The Joy of Being a Child - Psalm 139, Mark 10

The first service plan in a series entitled "Chapters of Life." This service focuses on the chapter of childhood. The intent is to speak to children, with children, and to those of other ages about children.

Worship Service
Also in this Series

The Chapters of Life

This series of worship services explores how children and adults can participate together with integrity to give honor to God while paying credit to the significance of each age level.

Theme of the Service

This service, both in form and in content, is shaped by Psalm 46. We acknowledge that much of what we observe around us is marked by violence, tragedy, and uncertainty. Yet, in the midst of such disorderliness the child of God finds great rest and peace in God's protection. In our worship today we aim to draw on God's rest and peace for our soul's nurture.

To begin this series of services, we focus on the chapter of childhood. The intent is to speak to children, with children, and to those of other ages about children.

There are special joys associated with being a child and with having many children among us. We must celebrate those joys. But we must also understand that God places great responsibility on the worshiping community that has children within it. And we must accept those responsibilities with commitment.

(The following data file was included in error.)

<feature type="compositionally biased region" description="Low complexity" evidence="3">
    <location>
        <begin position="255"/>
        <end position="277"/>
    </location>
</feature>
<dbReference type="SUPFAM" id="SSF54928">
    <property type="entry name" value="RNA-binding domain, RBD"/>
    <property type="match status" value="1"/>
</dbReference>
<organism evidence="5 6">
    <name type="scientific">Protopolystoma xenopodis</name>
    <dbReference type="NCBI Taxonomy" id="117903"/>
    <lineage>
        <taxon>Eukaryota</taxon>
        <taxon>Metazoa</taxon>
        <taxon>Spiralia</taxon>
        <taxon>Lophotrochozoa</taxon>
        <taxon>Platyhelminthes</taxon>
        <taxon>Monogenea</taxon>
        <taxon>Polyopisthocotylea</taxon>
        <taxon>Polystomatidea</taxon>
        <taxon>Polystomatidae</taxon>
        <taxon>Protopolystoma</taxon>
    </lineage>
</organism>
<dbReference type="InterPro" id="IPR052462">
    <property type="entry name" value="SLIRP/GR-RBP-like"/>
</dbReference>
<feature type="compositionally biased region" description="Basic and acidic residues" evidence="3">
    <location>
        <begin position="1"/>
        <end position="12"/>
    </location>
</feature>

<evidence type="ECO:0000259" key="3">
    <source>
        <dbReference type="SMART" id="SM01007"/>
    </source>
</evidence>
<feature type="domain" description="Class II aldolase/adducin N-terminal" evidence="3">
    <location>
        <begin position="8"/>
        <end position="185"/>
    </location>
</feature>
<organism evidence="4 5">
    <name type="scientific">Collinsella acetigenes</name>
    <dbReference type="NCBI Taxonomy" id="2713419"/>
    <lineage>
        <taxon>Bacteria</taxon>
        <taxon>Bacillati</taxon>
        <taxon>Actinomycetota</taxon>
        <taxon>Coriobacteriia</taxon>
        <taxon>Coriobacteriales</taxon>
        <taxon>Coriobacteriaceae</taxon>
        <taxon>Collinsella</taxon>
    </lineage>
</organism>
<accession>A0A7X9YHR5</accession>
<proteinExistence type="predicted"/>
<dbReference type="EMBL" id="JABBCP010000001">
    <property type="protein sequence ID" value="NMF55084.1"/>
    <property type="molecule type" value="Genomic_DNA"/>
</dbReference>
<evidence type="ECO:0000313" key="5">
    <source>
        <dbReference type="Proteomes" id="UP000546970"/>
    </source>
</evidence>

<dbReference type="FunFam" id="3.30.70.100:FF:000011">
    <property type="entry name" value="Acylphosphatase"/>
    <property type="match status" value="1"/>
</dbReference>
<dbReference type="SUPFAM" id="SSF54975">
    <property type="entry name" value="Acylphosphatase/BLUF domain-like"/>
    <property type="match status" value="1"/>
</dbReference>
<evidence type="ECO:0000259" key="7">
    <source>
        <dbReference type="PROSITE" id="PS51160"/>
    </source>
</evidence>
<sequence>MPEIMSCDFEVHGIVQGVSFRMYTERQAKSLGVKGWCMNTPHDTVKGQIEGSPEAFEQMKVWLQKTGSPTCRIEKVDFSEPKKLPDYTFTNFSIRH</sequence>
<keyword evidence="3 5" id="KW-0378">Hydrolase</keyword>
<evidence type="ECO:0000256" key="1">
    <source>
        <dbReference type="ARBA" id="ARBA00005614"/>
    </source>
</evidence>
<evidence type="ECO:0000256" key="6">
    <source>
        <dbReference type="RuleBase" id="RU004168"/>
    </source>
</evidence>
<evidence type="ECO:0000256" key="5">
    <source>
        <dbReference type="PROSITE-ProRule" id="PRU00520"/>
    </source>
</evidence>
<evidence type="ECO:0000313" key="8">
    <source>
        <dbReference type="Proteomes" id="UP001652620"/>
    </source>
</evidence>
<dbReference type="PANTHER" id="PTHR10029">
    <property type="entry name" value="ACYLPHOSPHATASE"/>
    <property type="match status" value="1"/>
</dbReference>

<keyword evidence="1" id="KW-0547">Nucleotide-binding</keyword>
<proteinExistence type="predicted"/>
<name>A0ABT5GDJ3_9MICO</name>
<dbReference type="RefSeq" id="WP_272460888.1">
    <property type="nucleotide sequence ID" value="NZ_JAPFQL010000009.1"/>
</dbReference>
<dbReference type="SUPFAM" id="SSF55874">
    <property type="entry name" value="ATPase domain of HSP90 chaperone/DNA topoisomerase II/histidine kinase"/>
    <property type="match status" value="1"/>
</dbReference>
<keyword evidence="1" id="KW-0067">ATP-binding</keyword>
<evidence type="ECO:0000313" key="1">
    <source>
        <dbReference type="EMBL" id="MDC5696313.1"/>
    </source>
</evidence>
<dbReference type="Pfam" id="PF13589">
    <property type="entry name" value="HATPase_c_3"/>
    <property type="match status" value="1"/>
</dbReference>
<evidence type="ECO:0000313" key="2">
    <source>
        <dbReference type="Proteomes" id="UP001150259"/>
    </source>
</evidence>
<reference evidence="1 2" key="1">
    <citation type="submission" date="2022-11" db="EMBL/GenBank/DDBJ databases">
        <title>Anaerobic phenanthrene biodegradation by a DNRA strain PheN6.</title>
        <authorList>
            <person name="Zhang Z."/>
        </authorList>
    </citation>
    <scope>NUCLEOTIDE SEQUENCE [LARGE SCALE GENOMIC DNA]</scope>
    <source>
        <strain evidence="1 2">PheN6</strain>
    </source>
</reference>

We come to worship as children of the Lord-both young and old.


WE GATHER AS GOD'S FAMILY

Prelude: "Joyful, Joyful, We Adore Thee," Callahan or Krapf [organ], Carter [piano], Sherman [handbells]
"I Will Enter His Gates," Hayes [piano]

Reading of Psalm 122 (from Psalms for Teens)

*Song: "I Will Enter His Gates" SNC 13, SFL 9

*Our Declaration of Trust and God's Greeting
Congregation of Jesus Christ, in whom are you trusting?
Our help is in the name of the Lord who made heaven and earth.
Grace, mercy, and peace to you in the name of the Father, the Son, and the Holy Spirit.
Amen.

*Song: "We Will Glorify" RN 33, SNC 21, SFL 18, TWC 118


WE ARE RENEWED IN GOD'S GRACE

The Call to Confession
Spoken
Sung: "Psalm 139: O Lord, My God" RN 118, SNC 243

God's Children Confess Their Sins (see Liturgy Notes)
Dear God,
You are a great and awesome God.
Today we come to you in a prayer of confession.
We are sorry for the many things that we have done that are wrong in your eyes.
We are also sorry for all the things we should have done but we didn't do.
We are asking now for forgiveness for those things
and other things that we have done wrong and don't even know about.
Please forgive us.
In your name alone we pray, Amen.

The Assurance of God's Pardon: 1 John 2:1-2

Our Song of Thanks: "I Sing a Song to Jesus Christ" SFL 31

God's Instructions for Grateful Living: Matthew 22:37-40


WE RECEIVE GOD'S WORD

*Series Song: "God, Your Constant Care and Love" PsH 592
or "I Was There to Hear Your Borning Cry" WOV 770

Reading of Psalm 139:13-18
The Word of the Lord.
Thanks be to God!

Anthem: "We Are Children of Our God," Jothen

Reading of Mark 10:13-16
The Word of the Lord.
Thanks be to God!

Sermon: "The Joy of Being a Child" (The Early Years)
(The Chapters of Life - #1)


WE RESPOND TO GOD'S WORD

Reading of Psalm 19 (from Psalms for Teens)

Song: "Lord Most High" SNC 47
or "Humble Praises, Holy Jesus" PsH 484

Our Prayer of Intercession for Children

The Offertory: "Jesus Loves Me," Carter [piano]
Or "Borning Cry," Larson [handbells]